Edward von der Linde of Lord Abbett Mid-Cap Value

S&P Rank: Select FundWhen Sparks Ignite

Quick Take: Edward von der Linde believes the best way to minimize risks and maximize returns in investing is to marry quantitative and fundamental analysis.

That's what von der Linde does as lead portfolio manager of the Lord Abbett Mid-Cap Value Fund/A (LAVLX). First, he relies on a computer model to screen for companies with histories of profit and sales growth. Then he looks for catalysts in either a company or an industry that can push a stock higher.

Although his fund lost 9.8% last year, it topped its mid-cap value fund peers, which dropped 13.6%, and the Standard & Poor's 500-stock index, which was off 22.1%. For the five years ended in December, Lord Abbett Mid-Cap Value returned 9.2% on average, compared to gains of 3.4% by similar funds, and a loss of 0.6% by the index. The portfolio, which von der Linde has helped run since late 1995, is a Standard & Poor's Select Fund.

The Full Interview:

Not much changes in the Lord Abbett Mid-Cap Value Fund. In running the portfolio, Edward von der Linde says he doesn't buy and sell stocks very often.

"We're boring and dull," he quips. "We sort of plod along."

One company that made its way into the $2.2-billion fund is MeadWestvaco Corp (MWV), which grows trees that it uses to produce paper products. The fund manager bought the company about a year ago, when it was formed through the merger of Mead Corp. and Westvaco Corp.

At the time, von der Linde says, Wall Street analysts wanted no part of the new entity because they feared its financial results would be disappointing. However, von der Linde, who looks for catalysts that can boost a stock, saw one in MeadWestvaco's combined management. The business also stood out because it was generating a lot of cash while paying down debt and offering a good dividend yield, von der Linde says.

"You're looking at a company that could probably do somewhere north of $1.50 per share in earnings," he says.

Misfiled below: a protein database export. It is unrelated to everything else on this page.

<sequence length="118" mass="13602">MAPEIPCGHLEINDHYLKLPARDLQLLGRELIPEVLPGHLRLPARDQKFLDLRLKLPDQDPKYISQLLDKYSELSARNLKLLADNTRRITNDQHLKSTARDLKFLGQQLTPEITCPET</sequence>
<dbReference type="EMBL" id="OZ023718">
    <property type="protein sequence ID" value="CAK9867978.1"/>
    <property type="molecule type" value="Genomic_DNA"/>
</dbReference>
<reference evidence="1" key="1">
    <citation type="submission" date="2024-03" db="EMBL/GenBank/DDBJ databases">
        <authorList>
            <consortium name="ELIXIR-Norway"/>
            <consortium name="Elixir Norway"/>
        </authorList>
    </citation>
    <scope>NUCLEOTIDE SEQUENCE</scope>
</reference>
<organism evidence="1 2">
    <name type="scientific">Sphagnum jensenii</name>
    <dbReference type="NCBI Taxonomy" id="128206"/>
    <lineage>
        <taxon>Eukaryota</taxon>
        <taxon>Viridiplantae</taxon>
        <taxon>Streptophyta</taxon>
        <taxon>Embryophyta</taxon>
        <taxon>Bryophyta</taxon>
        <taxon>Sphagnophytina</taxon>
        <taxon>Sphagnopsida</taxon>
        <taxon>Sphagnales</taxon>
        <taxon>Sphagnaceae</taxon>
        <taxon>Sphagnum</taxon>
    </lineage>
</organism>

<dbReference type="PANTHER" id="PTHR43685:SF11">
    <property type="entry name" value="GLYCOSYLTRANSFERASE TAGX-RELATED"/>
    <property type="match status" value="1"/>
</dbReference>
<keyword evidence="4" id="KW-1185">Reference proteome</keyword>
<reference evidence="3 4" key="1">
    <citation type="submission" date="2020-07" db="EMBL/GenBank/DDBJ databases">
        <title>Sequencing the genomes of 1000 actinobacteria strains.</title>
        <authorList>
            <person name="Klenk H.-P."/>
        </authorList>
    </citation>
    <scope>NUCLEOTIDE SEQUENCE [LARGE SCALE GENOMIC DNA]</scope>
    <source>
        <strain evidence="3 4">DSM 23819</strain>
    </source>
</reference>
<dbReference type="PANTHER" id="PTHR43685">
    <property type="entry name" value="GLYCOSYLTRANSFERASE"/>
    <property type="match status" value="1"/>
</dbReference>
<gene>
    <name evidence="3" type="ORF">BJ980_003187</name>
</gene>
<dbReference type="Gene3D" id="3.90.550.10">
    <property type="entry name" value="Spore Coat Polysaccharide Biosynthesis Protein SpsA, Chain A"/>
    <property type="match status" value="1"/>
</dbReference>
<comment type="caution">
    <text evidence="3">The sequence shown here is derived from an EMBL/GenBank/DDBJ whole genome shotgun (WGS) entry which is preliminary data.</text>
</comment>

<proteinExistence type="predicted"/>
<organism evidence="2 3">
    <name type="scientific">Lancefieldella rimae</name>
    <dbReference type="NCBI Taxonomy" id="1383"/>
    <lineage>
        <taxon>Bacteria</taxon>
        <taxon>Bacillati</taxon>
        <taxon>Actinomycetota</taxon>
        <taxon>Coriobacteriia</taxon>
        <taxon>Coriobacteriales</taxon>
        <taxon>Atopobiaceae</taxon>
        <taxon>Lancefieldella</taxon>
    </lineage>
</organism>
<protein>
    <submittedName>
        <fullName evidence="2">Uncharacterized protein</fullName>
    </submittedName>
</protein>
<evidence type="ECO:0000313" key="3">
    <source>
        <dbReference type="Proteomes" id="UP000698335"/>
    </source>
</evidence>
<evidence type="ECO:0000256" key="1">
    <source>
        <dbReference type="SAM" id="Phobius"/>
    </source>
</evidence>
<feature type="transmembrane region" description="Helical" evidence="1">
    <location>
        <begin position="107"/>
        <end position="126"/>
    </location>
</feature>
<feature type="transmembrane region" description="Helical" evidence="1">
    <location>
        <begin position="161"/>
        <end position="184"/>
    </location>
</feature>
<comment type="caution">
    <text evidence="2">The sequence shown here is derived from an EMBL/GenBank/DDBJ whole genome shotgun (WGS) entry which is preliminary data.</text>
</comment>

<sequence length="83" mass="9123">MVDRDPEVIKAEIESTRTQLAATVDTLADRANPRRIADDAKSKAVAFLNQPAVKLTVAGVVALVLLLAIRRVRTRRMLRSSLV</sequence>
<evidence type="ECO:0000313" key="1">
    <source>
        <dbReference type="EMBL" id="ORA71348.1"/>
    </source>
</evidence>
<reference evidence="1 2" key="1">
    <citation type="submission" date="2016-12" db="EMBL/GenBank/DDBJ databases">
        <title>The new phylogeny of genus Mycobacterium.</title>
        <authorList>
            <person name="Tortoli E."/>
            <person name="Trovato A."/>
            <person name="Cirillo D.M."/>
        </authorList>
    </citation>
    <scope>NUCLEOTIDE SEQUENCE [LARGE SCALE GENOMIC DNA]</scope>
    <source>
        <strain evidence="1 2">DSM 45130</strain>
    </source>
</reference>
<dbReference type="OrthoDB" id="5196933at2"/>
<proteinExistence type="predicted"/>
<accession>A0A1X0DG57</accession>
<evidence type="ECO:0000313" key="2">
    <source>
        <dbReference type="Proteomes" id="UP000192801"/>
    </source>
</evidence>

The catalysts he seeks can be company or industry-specific, like a new product introduction, or consolidation. But before scanning for potential sparks that can ignite a stock, von der Linde relies on a computer model to identify companies with market caps of $500 million to $10 billion that consistently increase earnings and revenues, among other things. He also wants reasonably priced shares.

For example, the fund's No. 1 stock, Halliburton Co (HAL), is "incredibly cheap," according to von der Linde. Despite a recent deal to settle asbestos-related lawsuits, he thinks shares of the oil field services company are worth more than they're trading for.

Similarly, the fund manager describes the stock of paper manufacturer Georgia-Pacific Corp (GP), another major holding, as attractively priced. In addition, he likes the company because its acquisition of Fort James in late 2000 has helped reduce competition from smaller rivals that had hurt Georgia-Pacific's margins.

The fund's top stocks also include Hubbell Inc`B` (HUB.B), an electrical products maker the fund manager was drawn to when Timothy Powers was named chief executive about 18 months ago. Powers is a "very disciplined leader who is focusing the company on, first and foremost, improving their internal operations," says von der Linde.

Powers, he adds, has used the cash the company generates to "make some pretty good acquisitions," such as lighting products maker LCA Group, which Hubbell bought in April. Hubbell's stock price so far has not reflected the "potential synergies" of the deals, von der Linde says, because analysts are uncertain whether Hubbell can successfully integrate its newly acquired units.

Looking at the market's performance over the rest of this year, von der Linde thinks small and mid-cap stocks will perform better than large companies. Valuations among small and mid-sized stocks are better than those of companies in the Standard & Poor's 500-stock index, he argues.

"If you really want to build wealth," von der Linde says, " you're going to have to do it away from the headlines and away from (big-cap stocks) where people" had their money invested over "the last three years of the 1990s."

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